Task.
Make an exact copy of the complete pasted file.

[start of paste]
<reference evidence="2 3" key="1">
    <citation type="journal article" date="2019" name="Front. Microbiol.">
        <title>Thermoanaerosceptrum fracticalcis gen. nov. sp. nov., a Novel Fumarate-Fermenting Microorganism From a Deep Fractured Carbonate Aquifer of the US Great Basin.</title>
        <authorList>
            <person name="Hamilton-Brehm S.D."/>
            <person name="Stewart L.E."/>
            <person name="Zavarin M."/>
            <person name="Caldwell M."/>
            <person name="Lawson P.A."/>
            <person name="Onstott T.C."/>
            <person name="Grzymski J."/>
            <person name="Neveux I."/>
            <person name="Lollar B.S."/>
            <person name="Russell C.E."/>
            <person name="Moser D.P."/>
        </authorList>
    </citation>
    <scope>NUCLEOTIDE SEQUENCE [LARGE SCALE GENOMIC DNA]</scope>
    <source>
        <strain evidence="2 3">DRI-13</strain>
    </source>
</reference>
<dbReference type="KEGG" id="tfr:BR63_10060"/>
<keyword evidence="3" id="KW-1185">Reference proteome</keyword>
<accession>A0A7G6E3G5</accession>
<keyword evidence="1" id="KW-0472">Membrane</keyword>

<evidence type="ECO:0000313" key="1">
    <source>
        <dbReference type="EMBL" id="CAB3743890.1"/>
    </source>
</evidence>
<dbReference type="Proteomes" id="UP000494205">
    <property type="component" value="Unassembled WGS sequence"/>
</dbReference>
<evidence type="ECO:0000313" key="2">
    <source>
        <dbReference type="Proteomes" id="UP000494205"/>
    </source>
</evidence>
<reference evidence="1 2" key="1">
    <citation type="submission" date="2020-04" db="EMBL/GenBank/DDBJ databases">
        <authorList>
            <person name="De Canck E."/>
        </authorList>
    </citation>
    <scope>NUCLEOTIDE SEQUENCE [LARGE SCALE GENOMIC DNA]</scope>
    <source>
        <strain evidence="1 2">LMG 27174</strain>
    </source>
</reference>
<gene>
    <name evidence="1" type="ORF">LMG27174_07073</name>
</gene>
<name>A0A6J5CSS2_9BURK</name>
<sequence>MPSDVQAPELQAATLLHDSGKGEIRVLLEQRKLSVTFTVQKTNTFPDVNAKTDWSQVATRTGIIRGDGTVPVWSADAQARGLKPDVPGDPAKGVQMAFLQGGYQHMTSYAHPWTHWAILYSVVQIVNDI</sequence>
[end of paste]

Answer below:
<reference evidence="2 3" key="1">
    <citation type="journal article" date="2019" name="Front. Microbiol.">
        <title>Thermoanaerosceptrum fracticalcis gen. nov. sp. nov., a Novel Fumarate-Fermenting Microorganism From a Deep Fractured Carbonate Aquifer of the US Great Basin.</title>
        <authorList>
            <person name="Hamilton-Brehm S.D."/>
            <person name="Stewart L.E."/>
            <person name="Zavarin M."/>
            <person name="Caldwell M."/>
            <person name="Lawson P.A."/>
            <person name="Onstott T.C."/>
            <person name="Grzymski J."/>
            <person name="Neveux I."/>
            <person name="Lollar B.S."/>
            <person name="Russell C.E."/>
            <person name="Moser D.P."/>
        </authorList>
    </citation>
    <scope>NUCLEOTIDE SEQUENCE [LARGE SCALE GENOMIC DNA]</scope>
    <source>
        <strain evidence="2 3">DRI-13</strain>
    </source>
</reference>
<dbReference type="KEGG" id="tfr:BR63_10060"/>
<keyword evidence="3" id="KW-1185">Reference proteome</keyword>
<accession>A0A7G6E3G5</accession>
<keyword evidence="1" id="KW-0472">Membrane</keyword>

<evidence type="ECO:0000313" key="1">
    <source>
        <dbReference type="EMBL" id="CAB3743890.1"/>
    </source>
</evidence>
<dbReference type="Proteomes" id="UP000494205">
    <property type="component" value="Unassembled WGS sequence"/>
</dbReference>
<evidence type="ECO:0000313" key="2">
    <source>
        <dbReference type="Proteomes" id="UP000494205"/>
    </source>
</evidence>
<reference evidence="1 2" key="1">
    <citation type="submission" date="2020-04" db="EMBL/GenBank/DDBJ databases">
        <authorList>
            <person name="De Canck E."/>
        </authorList>
    </citation>
    <scope>NUCLEOTIDE SEQUENCE [LARGE SCALE GENOMIC DNA]</scope>
    <source>
        <strain evidence="1 2">LMG 27174</strain>
    </source>
</reference>
<gene>
    <name evidence="1" type="ORF">LMG27174_07073</name>
</gene>
<name>A0A6J5CSS2_9BURK</name>
<sequence>MPSDVQAPELQAATLLHDSGKGEIRVLLEQRKLSVTFTVQKTNTFPDVNAKTDWSQVATRTGIIRGDGTVPVWSADAQARGLKPDVPGDPAKGVQMAFLQGGYQHMTSYAHPWTHWAILYSVVQIVNDI</sequence>